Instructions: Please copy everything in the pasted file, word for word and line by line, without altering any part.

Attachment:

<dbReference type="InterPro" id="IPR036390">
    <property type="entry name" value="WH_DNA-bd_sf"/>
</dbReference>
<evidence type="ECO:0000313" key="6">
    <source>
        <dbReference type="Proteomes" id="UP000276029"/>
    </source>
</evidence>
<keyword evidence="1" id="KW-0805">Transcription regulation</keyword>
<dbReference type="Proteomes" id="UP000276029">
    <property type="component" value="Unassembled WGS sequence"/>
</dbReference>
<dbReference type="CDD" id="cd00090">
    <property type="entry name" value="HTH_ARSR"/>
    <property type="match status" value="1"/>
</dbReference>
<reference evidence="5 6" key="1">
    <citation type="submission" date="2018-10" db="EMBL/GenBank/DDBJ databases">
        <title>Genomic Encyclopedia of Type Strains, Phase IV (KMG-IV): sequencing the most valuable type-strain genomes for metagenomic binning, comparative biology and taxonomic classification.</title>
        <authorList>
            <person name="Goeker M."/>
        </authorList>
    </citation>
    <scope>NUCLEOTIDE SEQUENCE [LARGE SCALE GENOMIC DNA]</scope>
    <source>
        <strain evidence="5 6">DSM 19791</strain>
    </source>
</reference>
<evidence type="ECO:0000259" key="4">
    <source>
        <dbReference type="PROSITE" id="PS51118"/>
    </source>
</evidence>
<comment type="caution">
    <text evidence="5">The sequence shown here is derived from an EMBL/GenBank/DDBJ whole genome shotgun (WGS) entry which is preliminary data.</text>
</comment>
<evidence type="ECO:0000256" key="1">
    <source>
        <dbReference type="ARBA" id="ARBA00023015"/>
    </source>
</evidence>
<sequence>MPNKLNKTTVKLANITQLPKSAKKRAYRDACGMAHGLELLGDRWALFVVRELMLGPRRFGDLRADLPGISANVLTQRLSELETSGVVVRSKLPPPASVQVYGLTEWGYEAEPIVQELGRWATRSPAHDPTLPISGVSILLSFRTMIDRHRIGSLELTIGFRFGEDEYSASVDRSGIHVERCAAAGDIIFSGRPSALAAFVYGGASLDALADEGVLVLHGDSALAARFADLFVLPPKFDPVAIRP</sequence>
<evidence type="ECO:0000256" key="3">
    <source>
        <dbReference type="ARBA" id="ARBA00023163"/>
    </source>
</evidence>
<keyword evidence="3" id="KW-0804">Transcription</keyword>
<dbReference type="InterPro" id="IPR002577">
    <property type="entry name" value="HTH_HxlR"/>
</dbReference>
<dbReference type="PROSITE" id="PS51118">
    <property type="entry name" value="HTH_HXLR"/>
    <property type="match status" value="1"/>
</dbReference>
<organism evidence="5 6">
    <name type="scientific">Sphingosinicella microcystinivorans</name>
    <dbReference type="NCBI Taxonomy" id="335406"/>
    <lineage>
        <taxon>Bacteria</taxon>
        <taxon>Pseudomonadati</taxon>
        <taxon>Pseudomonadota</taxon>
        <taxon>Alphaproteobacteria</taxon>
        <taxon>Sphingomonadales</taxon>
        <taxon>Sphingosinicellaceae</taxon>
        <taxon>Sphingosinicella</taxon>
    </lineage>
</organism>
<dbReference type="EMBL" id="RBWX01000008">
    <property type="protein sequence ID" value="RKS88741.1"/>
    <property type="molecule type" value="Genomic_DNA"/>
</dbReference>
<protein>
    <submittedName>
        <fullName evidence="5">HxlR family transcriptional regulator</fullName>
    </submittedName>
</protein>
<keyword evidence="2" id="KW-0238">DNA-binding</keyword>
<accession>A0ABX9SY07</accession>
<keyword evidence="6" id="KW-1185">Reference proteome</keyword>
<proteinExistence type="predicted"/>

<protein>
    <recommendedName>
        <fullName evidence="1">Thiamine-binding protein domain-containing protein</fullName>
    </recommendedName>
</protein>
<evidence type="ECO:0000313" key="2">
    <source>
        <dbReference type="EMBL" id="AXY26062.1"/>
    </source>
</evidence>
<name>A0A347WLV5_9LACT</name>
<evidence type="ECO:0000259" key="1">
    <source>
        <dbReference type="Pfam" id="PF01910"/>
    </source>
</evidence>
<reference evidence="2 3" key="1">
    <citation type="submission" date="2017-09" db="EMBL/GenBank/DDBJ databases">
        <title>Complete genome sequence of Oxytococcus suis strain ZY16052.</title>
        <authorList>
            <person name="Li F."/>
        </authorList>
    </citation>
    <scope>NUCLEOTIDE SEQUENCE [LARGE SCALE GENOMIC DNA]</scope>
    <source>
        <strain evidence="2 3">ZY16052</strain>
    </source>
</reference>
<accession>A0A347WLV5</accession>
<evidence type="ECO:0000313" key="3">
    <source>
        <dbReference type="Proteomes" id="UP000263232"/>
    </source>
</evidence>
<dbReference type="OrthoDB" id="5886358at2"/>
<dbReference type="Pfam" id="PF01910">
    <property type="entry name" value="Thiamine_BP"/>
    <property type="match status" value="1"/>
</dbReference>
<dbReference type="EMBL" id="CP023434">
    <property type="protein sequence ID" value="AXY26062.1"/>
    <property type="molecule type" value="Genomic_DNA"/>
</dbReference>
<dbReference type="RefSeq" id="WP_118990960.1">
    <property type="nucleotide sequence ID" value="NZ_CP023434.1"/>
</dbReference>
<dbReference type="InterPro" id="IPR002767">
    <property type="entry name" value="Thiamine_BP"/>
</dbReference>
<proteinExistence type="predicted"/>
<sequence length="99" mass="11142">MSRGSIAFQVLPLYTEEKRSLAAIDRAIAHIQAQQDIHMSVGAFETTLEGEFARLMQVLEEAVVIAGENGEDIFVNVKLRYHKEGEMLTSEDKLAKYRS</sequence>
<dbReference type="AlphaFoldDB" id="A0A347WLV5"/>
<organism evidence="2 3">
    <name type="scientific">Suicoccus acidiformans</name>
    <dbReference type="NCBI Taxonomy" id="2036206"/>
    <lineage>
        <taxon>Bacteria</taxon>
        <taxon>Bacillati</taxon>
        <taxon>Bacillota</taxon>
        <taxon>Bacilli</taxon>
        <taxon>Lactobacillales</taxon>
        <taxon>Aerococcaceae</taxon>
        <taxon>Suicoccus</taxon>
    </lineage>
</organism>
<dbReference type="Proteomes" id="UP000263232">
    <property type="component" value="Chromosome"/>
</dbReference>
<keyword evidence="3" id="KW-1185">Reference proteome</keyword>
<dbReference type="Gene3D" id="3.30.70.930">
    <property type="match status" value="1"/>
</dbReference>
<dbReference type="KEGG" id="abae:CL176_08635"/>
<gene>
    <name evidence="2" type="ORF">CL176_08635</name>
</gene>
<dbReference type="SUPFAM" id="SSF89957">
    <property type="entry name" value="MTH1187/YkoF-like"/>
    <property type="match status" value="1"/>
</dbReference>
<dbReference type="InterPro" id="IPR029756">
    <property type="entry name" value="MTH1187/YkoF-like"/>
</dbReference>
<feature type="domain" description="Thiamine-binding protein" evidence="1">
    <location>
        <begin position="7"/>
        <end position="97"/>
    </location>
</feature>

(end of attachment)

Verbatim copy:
<dbReference type="InterPro" id="IPR036390">
    <property type="entry name" value="WH_DNA-bd_sf"/>
</dbReference>
<evidence type="ECO:0000313" key="6">
    <source>
        <dbReference type="Proteomes" id="UP000276029"/>
    </source>
</evidence>
<keyword evidence="1" id="KW-0805">Transcription regulation</keyword>
<dbReference type="Proteomes" id="UP000276029">
    <property type="component" value="Unassembled WGS sequence"/>
</dbReference>
<dbReference type="CDD" id="cd00090">
    <property type="entry name" value="HTH_ARSR"/>
    <property type="match status" value="1"/>
</dbReference>
<reference evidence="5 6" key="1">
    <citation type="submission" date="2018-10" db="EMBL/GenBank/DDBJ databases">
        <title>Genomic Encyclopedia of Type Strains, Phase IV (KMG-IV): sequencing the most valuable type-strain genomes for metagenomic binning, comparative biology and taxonomic classification.</title>
        <authorList>
            <person name="Goeker M."/>
        </authorList>
    </citation>
    <scope>NUCLEOTIDE SEQUENCE [LARGE SCALE GENOMIC DNA]</scope>
    <source>
        <strain evidence="5 6">DSM 19791</strain>
    </source>
</reference>
<evidence type="ECO:0000259" key="4">
    <source>
        <dbReference type="PROSITE" id="PS51118"/>
    </source>
</evidence>
<comment type="caution">
    <text evidence="5">The sequence shown here is derived from an EMBL/GenBank/DDBJ whole genome shotgun (WGS) entry which is preliminary data.</text>
</comment>
<evidence type="ECO:0000256" key="1">
    <source>
        <dbReference type="ARBA" id="ARBA00023015"/>
    </source>
</evidence>
<sequence>MPNKLNKTTVKLANITQLPKSAKKRAYRDACGMAHGLELLGDRWALFVVRELMLGPRRFGDLRADLPGISANVLTQRLSELETSGVVVRSKLPPPASVQVYGLTEWGYEAEPIVQELGRWATRSPAHDPTLPISGVSILLSFRTMIDRHRIGSLELTIGFRFGEDEYSASVDRSGIHVERCAAAGDIIFSGRPSALAAFVYGGASLDALADEGVLVLHGDSALAARFADLFVLPPKFDPVAIRP</sequence>
<evidence type="ECO:0000256" key="3">
    <source>
        <dbReference type="ARBA" id="ARBA00023163"/>
    </source>
</evidence>
<keyword evidence="3" id="KW-0804">Transcription</keyword>
<dbReference type="InterPro" id="IPR002577">
    <property type="entry name" value="HTH_HxlR"/>
</dbReference>
<dbReference type="PROSITE" id="PS51118">
    <property type="entry name" value="HTH_HXLR"/>
    <property type="match status" value="1"/>
</dbReference>
<organism evidence="5 6">
    <name type="scientific">Sphingosinicella microcystinivorans</name>
    <dbReference type="NCBI Taxonomy" id="335406"/>
    <lineage>
        <taxon>Bacteria</taxon>
        <taxon>Pseudomonadati</taxon>
        <taxon>Pseudomonadota</taxon>
        <taxon>Alphaproteobacteria</taxon>
        <taxon>Sphingomonadales</taxon>
        <taxon>Sphingosinicellaceae</taxon>
        <taxon>Sphingosinicella</taxon>
    </lineage>
</organism>
<dbReference type="EMBL" id="RBWX01000008">
    <property type="protein sequence ID" value="RKS88741.1"/>
    <property type="molecule type" value="Genomic_DNA"/>
</dbReference>
<protein>
    <submittedName>
        <fullName evidence="5">HxlR family transcriptional regulator</fullName>
    </submittedName>
</protein>
<keyword evidence="2" id="KW-0238">DNA-binding</keyword>
<accession>A0ABX9SY07</accession>
<keyword evidence="6" id="KW-1185">Reference proteome</keyword>
<proteinExistence type="predicted"/>

<protein>
    <recommendedName>
        <fullName evidence="1">Thiamine-binding protein domain-containing protein</fullName>
    </recommendedName>
</protein>
<evidence type="ECO:0000313" key="2">
    <source>
        <dbReference type="EMBL" id="AXY26062.1"/>
    </source>
</evidence>
<name>A0A347WLV5_9LACT</name>
<evidence type="ECO:0000259" key="1">
    <source>
        <dbReference type="Pfam" id="PF01910"/>
    </source>
</evidence>
<reference evidence="2 3" key="1">
    <citation type="submission" date="2017-09" db="EMBL/GenBank/DDBJ databases">
        <title>Complete genome sequence of Oxytococcus suis strain ZY16052.</title>
        <authorList>
            <person name="Li F."/>
        </authorList>
    </citation>
    <scope>NUCLEOTIDE SEQUENCE [LARGE SCALE GENOMIC DNA]</scope>
    <source>
        <strain evidence="2 3">ZY16052</strain>
    </source>
</reference>
<accession>A0A347WLV5</accession>
<evidence type="ECO:0000313" key="3">
    <source>
        <dbReference type="Proteomes" id="UP000263232"/>
    </source>
</evidence>
<dbReference type="OrthoDB" id="5886358at2"/>
<dbReference type="Pfam" id="PF01910">
    <property type="entry name" value="Thiamine_BP"/>
    <property type="match status" value="1"/>
</dbReference>
<dbReference type="EMBL" id="CP023434">
    <property type="protein sequence ID" value="AXY26062.1"/>
    <property type="molecule type" value="Genomic_DNA"/>
</dbReference>
<dbReference type="RefSeq" id="WP_118990960.1">
    <property type="nucleotide sequence ID" value="NZ_CP023434.1"/>
</dbReference>
<dbReference type="InterPro" id="IPR002767">
    <property type="entry name" value="Thiamine_BP"/>
</dbReference>
<proteinExistence type="predicted"/>
<sequence length="99" mass="11142">MSRGSIAFQVLPLYTEEKRSLAAIDRAIAHIQAQQDIHMSVGAFETTLEGEFARLMQVLEEAVVIAGENGEDIFVNVKLRYHKEGEMLTSEDKLAKYRS</sequence>
<dbReference type="AlphaFoldDB" id="A0A347WLV5"/>
<organism evidence="2 3">
    <name type="scientific">Suicoccus acidiformans</name>
    <dbReference type="NCBI Taxonomy" id="2036206"/>
    <lineage>
        <taxon>Bacteria</taxon>
        <taxon>Bacillati</taxon>
        <taxon>Bacillota</taxon>
        <taxon>Bacilli</taxon>
        <taxon>Lactobacillales</taxon>
        <taxon>Aerococcaceae</taxon>
        <taxon>Suicoccus</taxon>
    </lineage>
</organism>
<dbReference type="Proteomes" id="UP000263232">
    <property type="component" value="Chromosome"/>
</dbReference>
<keyword evidence="3" id="KW-1185">Reference proteome</keyword>
<dbReference type="Gene3D" id="3.30.70.930">
    <property type="match status" value="1"/>
</dbReference>
<dbReference type="KEGG" id="abae:CL176_08635"/>
<gene>
    <name evidence="2" type="ORF">CL176_08635</name>
</gene>
<dbReference type="SUPFAM" id="SSF89957">
    <property type="entry name" value="MTH1187/YkoF-like"/>
    <property type="match status" value="1"/>
</dbReference>
<dbReference type="InterPro" id="IPR029756">
    <property type="entry name" value="MTH1187/YkoF-like"/>
</dbReference>
<feature type="domain" description="Thiamine-binding protein" evidence="1">
    <location>
        <begin position="7"/>
        <end position="97"/>
    </location>
</feature>